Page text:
Subscription Overdose?

Fred Wilson points to a great read by Tom Evslin on subscription based pricing. He brings up Netflix as his first case study then goes on to talk about the flat pricing of dial-up services at AOL and AT&T WorldNet or the pricing of most VoIP service providers. He presents an interesting argument on the simplicity of billing for each of these services and, in fact, the apparent increase in overall margins for the provisioning company.

This subject is particularly interesting to me right now as I'm looking at investing in a company that purports to have found a way to add another $5 to a cable bill for a great value added service. It's a neat business and I think it will work, but I won't get in to that. I'm fascinated by the amount of money that we've started paying for automatically on a monthly basis.

We can break it down directionally (these numbers are made up and I'm not expert):
  • Mobile Phone - $50
  • VoIP - $25
  • CableTV - $75
  • Satellite Radio - $12
  • TiVo - $13
  • Netflix - $20
  • Internet Access - $40
That's $235 right there on standard (according to me) consumer communications & media, and it doesn't yet include any online content, online gaming, ringtones, wifi, mobile data, international calling, pay-per-view, or the $80 a month gym membership that is under-utilized by most (no intended comment there). All that would take the monthly bills north of $400!

The Washington Post has also commented on this topic, and I excerpt:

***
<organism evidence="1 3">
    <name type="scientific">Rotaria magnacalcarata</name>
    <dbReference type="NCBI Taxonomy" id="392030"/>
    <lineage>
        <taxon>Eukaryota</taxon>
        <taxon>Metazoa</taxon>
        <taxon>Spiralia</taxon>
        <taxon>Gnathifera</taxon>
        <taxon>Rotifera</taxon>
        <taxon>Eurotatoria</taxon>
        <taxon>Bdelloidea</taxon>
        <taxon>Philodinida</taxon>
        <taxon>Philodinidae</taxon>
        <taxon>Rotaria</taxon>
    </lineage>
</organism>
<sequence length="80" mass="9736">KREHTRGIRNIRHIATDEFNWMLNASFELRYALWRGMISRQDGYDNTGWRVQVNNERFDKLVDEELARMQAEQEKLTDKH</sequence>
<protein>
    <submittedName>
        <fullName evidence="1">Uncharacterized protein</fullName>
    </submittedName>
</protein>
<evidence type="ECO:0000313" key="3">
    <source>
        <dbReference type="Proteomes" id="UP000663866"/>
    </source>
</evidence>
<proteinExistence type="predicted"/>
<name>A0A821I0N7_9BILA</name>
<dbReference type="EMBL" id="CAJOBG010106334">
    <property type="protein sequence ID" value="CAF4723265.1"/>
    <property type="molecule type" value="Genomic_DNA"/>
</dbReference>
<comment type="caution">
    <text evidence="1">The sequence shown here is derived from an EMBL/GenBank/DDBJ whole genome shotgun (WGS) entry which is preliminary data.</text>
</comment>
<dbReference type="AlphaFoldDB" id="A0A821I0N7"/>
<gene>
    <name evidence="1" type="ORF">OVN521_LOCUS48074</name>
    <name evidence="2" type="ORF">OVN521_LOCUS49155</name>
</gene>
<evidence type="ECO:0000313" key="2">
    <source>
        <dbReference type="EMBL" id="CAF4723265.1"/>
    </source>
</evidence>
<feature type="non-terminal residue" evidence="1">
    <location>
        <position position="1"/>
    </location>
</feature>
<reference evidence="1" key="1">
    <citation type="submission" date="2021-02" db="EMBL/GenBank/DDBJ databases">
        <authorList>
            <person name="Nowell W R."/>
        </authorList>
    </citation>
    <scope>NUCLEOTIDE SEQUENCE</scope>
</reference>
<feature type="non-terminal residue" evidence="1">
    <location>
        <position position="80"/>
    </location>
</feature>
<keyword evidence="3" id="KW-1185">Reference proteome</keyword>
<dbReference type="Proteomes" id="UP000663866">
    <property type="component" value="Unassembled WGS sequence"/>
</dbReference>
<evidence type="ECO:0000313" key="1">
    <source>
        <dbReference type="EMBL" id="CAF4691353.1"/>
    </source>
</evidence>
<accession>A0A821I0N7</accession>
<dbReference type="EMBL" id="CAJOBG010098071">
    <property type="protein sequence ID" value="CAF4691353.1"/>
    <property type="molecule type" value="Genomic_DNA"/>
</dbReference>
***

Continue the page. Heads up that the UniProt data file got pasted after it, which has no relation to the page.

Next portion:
This lock-'em-in-and-keep-'em-loyal routine has roots going back 100 years, with King Camp Gillette, who at one point gave away his innovative safety razor, then made his fortune selling the disposable blades. High-tech companies have found a way to raise the stakes. The foundation of their new business model may have been pioneered by the cable industry in the early 1940s when it began offering consumers, for a small monthly fee, access to a better television picture. In its early stages, cable charged less than $5 a month for a service that was nothing more than retransmission of local TV stations. Now the industry has become a telecommunications and entertainment behemoth that offers hundreds of channels, high-speed Internet access and telephone service, among other things. The monthly cable bill for millions of subscribers now totals well over $100.
I've heard that story before, with different actual figures. And, it's just astounding!
blog comments powered by Disqus